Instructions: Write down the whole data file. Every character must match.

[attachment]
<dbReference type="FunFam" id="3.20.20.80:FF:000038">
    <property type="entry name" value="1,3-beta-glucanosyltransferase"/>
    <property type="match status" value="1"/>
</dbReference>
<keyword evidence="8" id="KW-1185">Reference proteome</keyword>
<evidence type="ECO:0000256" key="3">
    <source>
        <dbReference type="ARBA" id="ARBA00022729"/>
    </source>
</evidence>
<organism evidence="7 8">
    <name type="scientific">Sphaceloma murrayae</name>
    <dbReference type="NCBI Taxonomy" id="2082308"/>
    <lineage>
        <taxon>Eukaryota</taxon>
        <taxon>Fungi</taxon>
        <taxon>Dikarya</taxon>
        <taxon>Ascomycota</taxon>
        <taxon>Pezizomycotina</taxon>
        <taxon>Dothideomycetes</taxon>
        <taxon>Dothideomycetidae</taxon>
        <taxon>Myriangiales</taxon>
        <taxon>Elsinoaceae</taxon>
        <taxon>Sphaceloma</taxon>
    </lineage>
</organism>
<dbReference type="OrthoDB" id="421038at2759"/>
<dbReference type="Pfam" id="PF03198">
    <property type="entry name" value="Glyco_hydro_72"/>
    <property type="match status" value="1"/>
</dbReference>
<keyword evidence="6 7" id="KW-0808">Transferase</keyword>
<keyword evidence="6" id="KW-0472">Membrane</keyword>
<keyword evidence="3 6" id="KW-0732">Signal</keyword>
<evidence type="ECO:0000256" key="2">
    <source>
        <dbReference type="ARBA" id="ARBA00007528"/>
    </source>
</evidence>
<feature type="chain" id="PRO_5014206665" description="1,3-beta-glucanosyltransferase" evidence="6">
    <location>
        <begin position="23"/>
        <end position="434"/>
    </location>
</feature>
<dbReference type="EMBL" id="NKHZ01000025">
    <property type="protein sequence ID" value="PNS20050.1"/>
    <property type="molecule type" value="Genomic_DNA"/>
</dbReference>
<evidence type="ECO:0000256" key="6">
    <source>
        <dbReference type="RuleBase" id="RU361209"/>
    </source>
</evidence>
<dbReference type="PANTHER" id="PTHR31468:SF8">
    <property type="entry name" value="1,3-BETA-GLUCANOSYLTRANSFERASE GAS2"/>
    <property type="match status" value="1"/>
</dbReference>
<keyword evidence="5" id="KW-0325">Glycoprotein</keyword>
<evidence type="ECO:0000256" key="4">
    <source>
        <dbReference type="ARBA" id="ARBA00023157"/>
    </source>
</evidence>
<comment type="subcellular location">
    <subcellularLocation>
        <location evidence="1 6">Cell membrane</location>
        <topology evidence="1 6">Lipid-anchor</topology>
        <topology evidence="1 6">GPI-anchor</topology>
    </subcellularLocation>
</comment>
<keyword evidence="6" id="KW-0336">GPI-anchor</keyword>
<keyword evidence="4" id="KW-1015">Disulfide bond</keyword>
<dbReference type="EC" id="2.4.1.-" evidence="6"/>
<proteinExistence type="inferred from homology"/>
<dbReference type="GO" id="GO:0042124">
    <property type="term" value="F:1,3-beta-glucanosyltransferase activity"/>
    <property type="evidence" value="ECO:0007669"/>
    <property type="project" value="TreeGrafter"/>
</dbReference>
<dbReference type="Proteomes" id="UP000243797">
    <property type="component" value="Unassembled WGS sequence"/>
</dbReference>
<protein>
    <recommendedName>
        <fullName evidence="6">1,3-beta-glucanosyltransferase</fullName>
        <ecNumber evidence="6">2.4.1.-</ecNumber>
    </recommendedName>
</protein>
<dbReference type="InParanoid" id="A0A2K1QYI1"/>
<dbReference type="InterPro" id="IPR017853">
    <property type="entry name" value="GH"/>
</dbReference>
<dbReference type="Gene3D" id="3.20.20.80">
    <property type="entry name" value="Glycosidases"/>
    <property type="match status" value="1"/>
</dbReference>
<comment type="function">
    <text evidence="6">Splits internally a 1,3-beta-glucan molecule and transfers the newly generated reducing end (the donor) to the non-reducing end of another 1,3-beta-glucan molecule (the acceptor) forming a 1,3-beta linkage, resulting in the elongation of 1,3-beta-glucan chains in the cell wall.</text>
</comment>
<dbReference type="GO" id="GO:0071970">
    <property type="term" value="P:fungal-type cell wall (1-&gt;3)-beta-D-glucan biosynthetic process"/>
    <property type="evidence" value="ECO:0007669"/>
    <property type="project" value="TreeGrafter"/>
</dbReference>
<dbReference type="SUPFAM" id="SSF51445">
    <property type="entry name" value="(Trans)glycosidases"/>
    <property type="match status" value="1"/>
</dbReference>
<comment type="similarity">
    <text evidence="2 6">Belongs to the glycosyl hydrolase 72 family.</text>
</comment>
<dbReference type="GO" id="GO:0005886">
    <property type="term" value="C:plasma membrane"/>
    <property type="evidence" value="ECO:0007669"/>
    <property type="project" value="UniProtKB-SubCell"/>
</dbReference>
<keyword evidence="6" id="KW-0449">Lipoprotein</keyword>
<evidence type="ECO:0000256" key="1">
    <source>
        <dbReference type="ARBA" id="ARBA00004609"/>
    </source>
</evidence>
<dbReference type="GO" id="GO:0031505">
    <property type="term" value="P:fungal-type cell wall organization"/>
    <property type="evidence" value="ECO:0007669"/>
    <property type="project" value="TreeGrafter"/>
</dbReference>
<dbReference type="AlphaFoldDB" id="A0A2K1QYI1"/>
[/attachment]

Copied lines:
<dbReference type="FunFam" id="3.20.20.80:FF:000038">
    <property type="entry name" value="1,3-beta-glucanosyltransferase"/>
    <property type="match status" value="1"/>
</dbReference>
<keyword evidence="8" id="KW-1185">Reference proteome</keyword>
<evidence type="ECO:0000256" key="3">
    <source>
        <dbReference type="ARBA" id="ARBA00022729"/>
    </source>
</evidence>
<organism evidence="7 8">
    <name type="scientific">Sphaceloma murrayae</name>
    <dbReference type="NCBI Taxonomy" id="2082308"/>
    <lineage>
        <taxon>Eukaryota</taxon>
        <taxon>Fungi</taxon>
        <taxon>Dikarya</taxon>
        <taxon>Ascomycota</taxon>
        <taxon>Pezizomycotina</taxon>
        <taxon>Dothideomycetes</taxon>
        <taxon>Dothideomycetidae</taxon>
        <taxon>Myriangiales</taxon>
        <taxon>Elsinoaceae</taxon>
        <taxon>Sphaceloma</taxon>
    </lineage>
</organism>
<dbReference type="OrthoDB" id="421038at2759"/>
<dbReference type="Pfam" id="PF03198">
    <property type="entry name" value="Glyco_hydro_72"/>
    <property type="match status" value="1"/>
</dbReference>
<keyword evidence="6 7" id="KW-0808">Transferase</keyword>
<keyword evidence="6" id="KW-0472">Membrane</keyword>
<keyword evidence="3 6" id="KW-0732">Signal</keyword>
<evidence type="ECO:0000256" key="2">
    <source>
        <dbReference type="ARBA" id="ARBA00007528"/>
    </source>
</evidence>
<feature type="chain" id="PRO_5014206665" description="1,3-beta-glucanosyltransferase" evidence="6">
    <location>
        <begin position="23"/>
        <end position="434"/>
    </location>
</feature>
<dbReference type="EMBL" id="NKHZ01000025">
    <property type="protein sequence ID" value="PNS20050.1"/>
    <property type="molecule type" value="Genomic_DNA"/>
</dbReference>
<evidence type="ECO:0000256" key="6">
    <source>
        <dbReference type="RuleBase" id="RU361209"/>
    </source>
</evidence>
<dbReference type="PANTHER" id="PTHR31468:SF8">
    <property type="entry name" value="1,3-BETA-GLUCANOSYLTRANSFERASE GAS2"/>
    <property type="match status" value="1"/>
</dbReference>
<keyword evidence="5" id="KW-0325">Glycoprotein</keyword>
<evidence type="ECO:0000256" key="4">
    <source>
        <dbReference type="ARBA" id="ARBA00023157"/>
    </source>
</evidence>
<comment type="subcellular location">
    <subcellularLocation>
        <location evidence="1 6">Cell membrane</location>
        <topology evidence="1 6">Lipid-anchor</topology>
        <topology evidence="1 6">GPI-anchor</topology>
    </subcellularLocation>
</comment>
<keyword evidence="6" id="KW-0336">GPI-anchor</keyword>
<keyword evidence="4" id="KW-1015">Disulfide bond</keyword>
<dbReference type="EC" id="2.4.1.-" evidence="6"/>
<proteinExistence type="inferred from homology"/>
<dbReference type="GO" id="GO:0042124">
    <property type="term" value="F:1,3-beta-glucanosyltransferase activity"/>
    <property type="evidence" value="ECO:0007669"/>
    <property type="project" value="TreeGrafter"/>
</dbReference>
<dbReference type="Proteomes" id="UP000243797">
    <property type="component" value="Unassembled WGS sequence"/>
</dbReference>
<protein>
    <recommendedName>
        <fullName evidence="6">1,3-beta-glucanosyltransferase</fullName>
        <ecNumber evidence="6">2.4.1.-</ecNumber>
    </recommendedName>
</protein>
<dbReference type="InParanoid" id="A0A2K1QYI1"/>
<dbReference type="InterPro" id="IPR017853">
    <property type="entry name" value="GH"/>
</dbReference>
<dbReference type="Gene3D" id="3.20.20.80">
    <property type="entry name" value="Glycosidases"/>
    <property type="match status" value="1"/>
</dbReference>
<comment type="function">
    <text evidence="6">Splits internally a 1,3-beta-glucan molecule and transfers the newly generated reducing end (the donor) to the non-reducing end of another 1,3-beta-glucan molecule (the acceptor) forming a 1,3-beta linkage, resulting in the elongation of 1,3-beta-glucan chains in the cell wall.</text>
</comment>
<dbReference type="GO" id="GO:0071970">
    <property type="term" value="P:fungal-type cell wall (1-&gt;3)-beta-D-glucan biosynthetic process"/>
    <property type="evidence" value="ECO:0007669"/>
    <property type="project" value="TreeGrafter"/>
</dbReference>
<dbReference type="SUPFAM" id="SSF51445">
    <property type="entry name" value="(Trans)glycosidases"/>
    <property type="match status" value="1"/>
</dbReference>
<comment type="similarity">
    <text evidence="2 6">Belongs to the glycosyl hydrolase 72 family.</text>
</comment>
<dbReference type="GO" id="GO:0005886">
    <property type="term" value="C:plasma membrane"/>
    <property type="evidence" value="ECO:0007669"/>
    <property type="project" value="UniProtKB-SubCell"/>
</dbReference>
<keyword evidence="6" id="KW-0449">Lipoprotein</keyword>
<evidence type="ECO:0000256" key="1">
    <source>
        <dbReference type="ARBA" id="ARBA00004609"/>
    </source>
</evidence>
<dbReference type="GO" id="GO:0031505">
    <property type="term" value="P:fungal-type cell wall organization"/>
    <property type="evidence" value="ECO:0007669"/>
    <property type="project" value="TreeGrafter"/>
</dbReference>
<dbReference type="AlphaFoldDB" id="A0A2K1QYI1"/>